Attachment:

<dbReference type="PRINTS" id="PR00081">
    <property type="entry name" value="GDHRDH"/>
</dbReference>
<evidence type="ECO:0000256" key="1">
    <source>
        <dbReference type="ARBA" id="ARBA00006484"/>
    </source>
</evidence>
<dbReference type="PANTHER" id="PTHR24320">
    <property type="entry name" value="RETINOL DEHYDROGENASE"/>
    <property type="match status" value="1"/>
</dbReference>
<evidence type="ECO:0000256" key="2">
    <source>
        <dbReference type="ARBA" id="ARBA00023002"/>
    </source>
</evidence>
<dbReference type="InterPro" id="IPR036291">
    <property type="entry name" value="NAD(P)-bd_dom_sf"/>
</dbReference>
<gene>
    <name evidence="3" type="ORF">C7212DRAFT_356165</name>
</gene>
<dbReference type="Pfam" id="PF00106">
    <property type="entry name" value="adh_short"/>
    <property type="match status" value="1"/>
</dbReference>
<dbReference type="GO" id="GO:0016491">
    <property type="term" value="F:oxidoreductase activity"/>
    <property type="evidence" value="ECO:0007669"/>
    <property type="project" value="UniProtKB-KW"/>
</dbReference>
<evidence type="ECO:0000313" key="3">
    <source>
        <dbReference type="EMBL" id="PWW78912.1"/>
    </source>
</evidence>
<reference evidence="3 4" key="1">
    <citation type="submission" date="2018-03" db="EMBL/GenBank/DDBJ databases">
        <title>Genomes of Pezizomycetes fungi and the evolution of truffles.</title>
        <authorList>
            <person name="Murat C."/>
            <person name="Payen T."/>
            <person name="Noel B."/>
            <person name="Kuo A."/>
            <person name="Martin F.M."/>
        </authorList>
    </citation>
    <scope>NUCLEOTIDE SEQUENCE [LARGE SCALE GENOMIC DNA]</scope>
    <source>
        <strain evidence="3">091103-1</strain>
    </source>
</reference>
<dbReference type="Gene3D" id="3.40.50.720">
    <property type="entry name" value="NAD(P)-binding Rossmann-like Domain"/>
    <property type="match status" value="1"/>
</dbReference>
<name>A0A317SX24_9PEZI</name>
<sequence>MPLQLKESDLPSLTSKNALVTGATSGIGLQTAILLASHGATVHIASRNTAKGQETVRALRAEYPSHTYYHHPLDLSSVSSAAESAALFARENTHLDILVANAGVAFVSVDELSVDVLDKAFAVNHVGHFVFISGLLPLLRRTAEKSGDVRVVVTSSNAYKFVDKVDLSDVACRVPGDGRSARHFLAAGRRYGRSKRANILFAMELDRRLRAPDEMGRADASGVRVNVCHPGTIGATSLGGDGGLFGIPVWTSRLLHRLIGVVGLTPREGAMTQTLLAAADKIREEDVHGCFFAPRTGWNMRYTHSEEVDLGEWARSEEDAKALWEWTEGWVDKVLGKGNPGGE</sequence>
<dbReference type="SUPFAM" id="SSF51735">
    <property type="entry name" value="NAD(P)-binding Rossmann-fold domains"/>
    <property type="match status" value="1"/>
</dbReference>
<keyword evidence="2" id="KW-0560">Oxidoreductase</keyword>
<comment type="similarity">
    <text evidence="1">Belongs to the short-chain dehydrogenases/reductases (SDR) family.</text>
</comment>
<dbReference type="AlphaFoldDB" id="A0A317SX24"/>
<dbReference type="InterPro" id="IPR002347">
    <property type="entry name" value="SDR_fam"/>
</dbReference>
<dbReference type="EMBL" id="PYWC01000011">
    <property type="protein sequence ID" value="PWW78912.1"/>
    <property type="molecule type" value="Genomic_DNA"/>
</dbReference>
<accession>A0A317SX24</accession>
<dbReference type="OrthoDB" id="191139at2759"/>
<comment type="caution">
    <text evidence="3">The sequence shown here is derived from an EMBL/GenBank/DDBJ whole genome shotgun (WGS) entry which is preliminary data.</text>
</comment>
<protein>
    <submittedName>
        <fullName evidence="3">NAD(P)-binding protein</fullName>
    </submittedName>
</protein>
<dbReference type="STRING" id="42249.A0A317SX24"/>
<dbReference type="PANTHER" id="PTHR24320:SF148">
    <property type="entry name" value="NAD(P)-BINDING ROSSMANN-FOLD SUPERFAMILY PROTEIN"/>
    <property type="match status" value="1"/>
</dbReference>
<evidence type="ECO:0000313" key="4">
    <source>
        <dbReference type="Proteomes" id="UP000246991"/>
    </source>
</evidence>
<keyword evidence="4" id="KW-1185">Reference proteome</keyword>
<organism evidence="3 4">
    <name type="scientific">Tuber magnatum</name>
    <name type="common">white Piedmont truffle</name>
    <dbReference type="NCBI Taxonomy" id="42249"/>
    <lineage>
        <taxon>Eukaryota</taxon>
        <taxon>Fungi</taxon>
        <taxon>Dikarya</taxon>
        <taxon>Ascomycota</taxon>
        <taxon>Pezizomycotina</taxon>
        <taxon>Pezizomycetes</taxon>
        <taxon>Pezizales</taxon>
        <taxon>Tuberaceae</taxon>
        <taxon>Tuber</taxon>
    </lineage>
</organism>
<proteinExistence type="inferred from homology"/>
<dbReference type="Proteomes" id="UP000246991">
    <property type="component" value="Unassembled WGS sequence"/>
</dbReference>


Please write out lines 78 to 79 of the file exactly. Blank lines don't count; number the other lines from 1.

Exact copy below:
<comment type="caution">
    <text evidence="3">The sequence shown here is derived from an EMBL/GenBank/DDBJ whole genome shotgun (WGS) entry which is preliminary data.</text>